Greece nix dialogue with Turkey, spoils Cyprus bid

Greece nix dialogue with Turkey, spoils Cyprus bid

In my quarter-century-long career as a diplomatic correspondent and columnist, I have witnessed dozens of meetings and press conferences between Turkish and Greek foreign ministers and prime ministers. For obvious reasons, none were easy or smooth events.

Both Turkish and Greek officials have always been very careful in their language, although while openly defending their positions about numerous contentious issues and rooted problems between the two countries.

These meetings were tense but not theatrical. That includes many decent events between Turkish ministers, such as İsmail Cem, Abdullah Gül and Ahmet Davutoğlu, with Greek ministers, such as Yorgo Papandreou, Petros Molyviatis and Dora Bakoyannis.

We have two exceptions, though: Theorodos Pangalos, the Greek foreign minister of the late 1990s, and incumbent Minister Nikos Dendias.

This lengthy introduction was necessary to highlight better the extent of the deterioration the Greek foreign minister has caused in bilateral relations during his joint press conference with Turkish Foreign Minister Mevlüt Çavuşoğlu. Besides, it was also necessary to reveal the true strategy followed by the Greek government in the context of the Turkish-Greek reconciliation process.

Before elaborating on this uncompromising Greek strategy, let’s first mention what happened on April 15, the day Dendias paid his first official visit to the Turkish capital Ankara as a continuation of two rounds of exploratory talks in January and March.

Dendias broke deal his team made with Turkish side

Ankara has attached great importance to Dendias’ visit as an opportunity to mend the ties after a long period of tension. Hours before the start of Dendias’ visit, Çavuşoğlu, in a televised interview, conveyed very positive messages on ties with Greece while underscoring the need for the continued dialogue between the two neighbors.

Plus, Dendias was received by President Recep Tayyip Erdoğan - who rarely meets the visiting top diplomats - in a bid to show the importance the head of the nation personally attaches to this process. According to the diplomatic sources, both Erdoğan-Dendias and Çavuşoğlu-Dendias meetings were held in a positive mood, and despite the differences, the will to work on the positive agenda was emphasized.

Same sources have also informed that the Greek delegation has notified the Turkish diplomats that Dendias would not use expressions that would cause controversy during the joint press conference and that they expected a similar approach from the Turkish side. In response, the Turkish side said they had no other intention.

Accordingly, Çavuşoğlu’s initial statements were very moderate and positive as he was keen on not complicating the talks with his counterpart. Dendias, however, broke the deal his delegation made with their Turkish counterparts. He deliberately chose to adopt a very aggressive mood as he listed his accusations against Turkey, one after another, over the developments in the Aegean Sea, Mediterranean, migration, or minorities.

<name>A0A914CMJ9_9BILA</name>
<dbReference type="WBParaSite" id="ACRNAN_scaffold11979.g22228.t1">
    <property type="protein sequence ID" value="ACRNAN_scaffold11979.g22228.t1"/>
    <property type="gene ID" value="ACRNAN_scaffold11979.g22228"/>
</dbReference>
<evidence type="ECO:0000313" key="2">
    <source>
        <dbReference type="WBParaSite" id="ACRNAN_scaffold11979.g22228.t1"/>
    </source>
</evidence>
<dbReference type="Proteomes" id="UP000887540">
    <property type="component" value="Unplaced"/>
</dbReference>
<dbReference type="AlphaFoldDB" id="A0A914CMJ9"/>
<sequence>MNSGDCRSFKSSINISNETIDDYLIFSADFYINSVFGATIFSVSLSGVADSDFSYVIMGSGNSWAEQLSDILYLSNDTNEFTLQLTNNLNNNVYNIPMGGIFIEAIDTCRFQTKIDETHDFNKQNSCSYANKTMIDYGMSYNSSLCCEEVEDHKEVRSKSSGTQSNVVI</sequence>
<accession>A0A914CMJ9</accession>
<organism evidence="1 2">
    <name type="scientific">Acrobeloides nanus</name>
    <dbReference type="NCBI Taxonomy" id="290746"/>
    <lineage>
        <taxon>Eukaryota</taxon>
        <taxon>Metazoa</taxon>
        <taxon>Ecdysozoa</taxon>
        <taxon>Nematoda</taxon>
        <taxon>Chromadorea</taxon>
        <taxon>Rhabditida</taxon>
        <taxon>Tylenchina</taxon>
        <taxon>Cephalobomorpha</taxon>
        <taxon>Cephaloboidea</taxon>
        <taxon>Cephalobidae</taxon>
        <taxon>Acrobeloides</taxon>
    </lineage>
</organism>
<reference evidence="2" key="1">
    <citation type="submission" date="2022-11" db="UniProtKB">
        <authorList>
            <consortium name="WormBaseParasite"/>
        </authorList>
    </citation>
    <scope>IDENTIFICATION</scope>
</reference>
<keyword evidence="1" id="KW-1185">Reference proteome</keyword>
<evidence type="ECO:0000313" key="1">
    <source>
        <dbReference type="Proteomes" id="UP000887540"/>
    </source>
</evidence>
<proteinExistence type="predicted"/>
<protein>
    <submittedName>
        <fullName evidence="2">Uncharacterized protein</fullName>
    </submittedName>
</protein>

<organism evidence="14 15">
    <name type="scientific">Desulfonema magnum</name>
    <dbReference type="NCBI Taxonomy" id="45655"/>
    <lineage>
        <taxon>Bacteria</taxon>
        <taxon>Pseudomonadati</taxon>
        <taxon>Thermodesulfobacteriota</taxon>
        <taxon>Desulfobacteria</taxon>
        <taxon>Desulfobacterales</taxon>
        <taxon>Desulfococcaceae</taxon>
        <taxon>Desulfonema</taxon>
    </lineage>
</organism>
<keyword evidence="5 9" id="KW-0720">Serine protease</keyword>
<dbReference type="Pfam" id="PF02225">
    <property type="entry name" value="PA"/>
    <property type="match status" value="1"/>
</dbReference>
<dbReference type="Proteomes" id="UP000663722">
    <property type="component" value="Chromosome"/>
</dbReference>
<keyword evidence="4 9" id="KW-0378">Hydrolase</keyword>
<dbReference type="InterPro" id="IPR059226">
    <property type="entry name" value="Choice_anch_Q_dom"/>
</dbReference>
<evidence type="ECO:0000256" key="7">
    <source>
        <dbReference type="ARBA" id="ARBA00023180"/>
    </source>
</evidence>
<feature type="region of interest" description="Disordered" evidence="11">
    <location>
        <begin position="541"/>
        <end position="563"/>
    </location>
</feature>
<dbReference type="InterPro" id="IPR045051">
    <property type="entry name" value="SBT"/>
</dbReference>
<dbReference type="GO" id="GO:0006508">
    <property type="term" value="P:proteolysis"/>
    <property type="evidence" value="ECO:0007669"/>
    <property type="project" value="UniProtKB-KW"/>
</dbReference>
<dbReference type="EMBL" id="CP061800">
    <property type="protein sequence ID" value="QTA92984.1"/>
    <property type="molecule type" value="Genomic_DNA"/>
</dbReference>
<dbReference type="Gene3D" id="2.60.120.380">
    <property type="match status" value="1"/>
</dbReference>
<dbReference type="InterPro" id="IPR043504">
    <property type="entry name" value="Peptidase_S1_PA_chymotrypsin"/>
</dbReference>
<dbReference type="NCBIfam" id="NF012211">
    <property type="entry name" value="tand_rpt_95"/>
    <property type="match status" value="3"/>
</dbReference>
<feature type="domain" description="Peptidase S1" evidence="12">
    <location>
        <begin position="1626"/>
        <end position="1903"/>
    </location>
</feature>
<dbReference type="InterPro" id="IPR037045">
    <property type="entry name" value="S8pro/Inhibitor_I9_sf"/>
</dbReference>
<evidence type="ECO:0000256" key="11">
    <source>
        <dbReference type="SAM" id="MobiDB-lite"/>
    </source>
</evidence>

Upon this, Çavuşoğlu conveyed the necessary responses to him with diplomatic courtesy.

Three main pillars of Greek strategy

This premeditated verbal belligerence by Dendias -- reportedly upon the instructions of Greek Prime Minister Kyriakos Mitsotakis - surfaces Athens’ real strategy on ties with Turkey, particularly in the context of the eastern Mediterranean dispute. One can cite three immediate objectives of Greek diplomacy.

Firstly, it shows once again that Athens is not willing to launch a sincere and genuine bilateral dialogue with Turkey. Instead of doing this, it is hoping to continue to benefit from Turkey’s isolation and poor relationship with its Western allies. It seems Greece believes it’s not the right time to reconcile with Turkey. It is still trying to push both the United States and the European Union to take punitive measures against Turkey. That’s why Dendias sought to practically kill the Ankara-Athens dialogue.

The second and in relation with the first, Greece has shown that it is not ready to abandon its policy of turning its bilateral disputes with Turkey into a Turkey-EU crisis. What else can explain Dendias’ attempt to repeat EU’s potential sanctions on Turkey during his visit to Ankara where he was supposed to build a mutual understanding for better bilateral ties?

The third is more explosive because Dendias’ move to derail the Ankara-Athens dialogue comes 10 days before the key U.N.-led meetings on the Cyprus question. Talks in Geneva between April 27 and 29 will not only show whether a new window of opportunity for a negotiated solution in the island can be found but also will have a strong impact on Turkey’s relationship with the EU and the United States.

Neither Greece nor Greek Cyprus has ever been willing to make a peace deal on the island. This time, they will probably try to take the advantage of the Turkish side’s insistence on a two-state solution instead of the U.N. parameters for a bizonal, bicommunal federation. It will be of no surprise to hear more accusations and aggressive statements from both Athens and Nicosia in the coming days.

Greece made clear that its long-term strategy was based on a continued tension between Turkey and the West and that it would use all the possible bilateral and multilateral platforms to this end.

Serkan Demirtaş,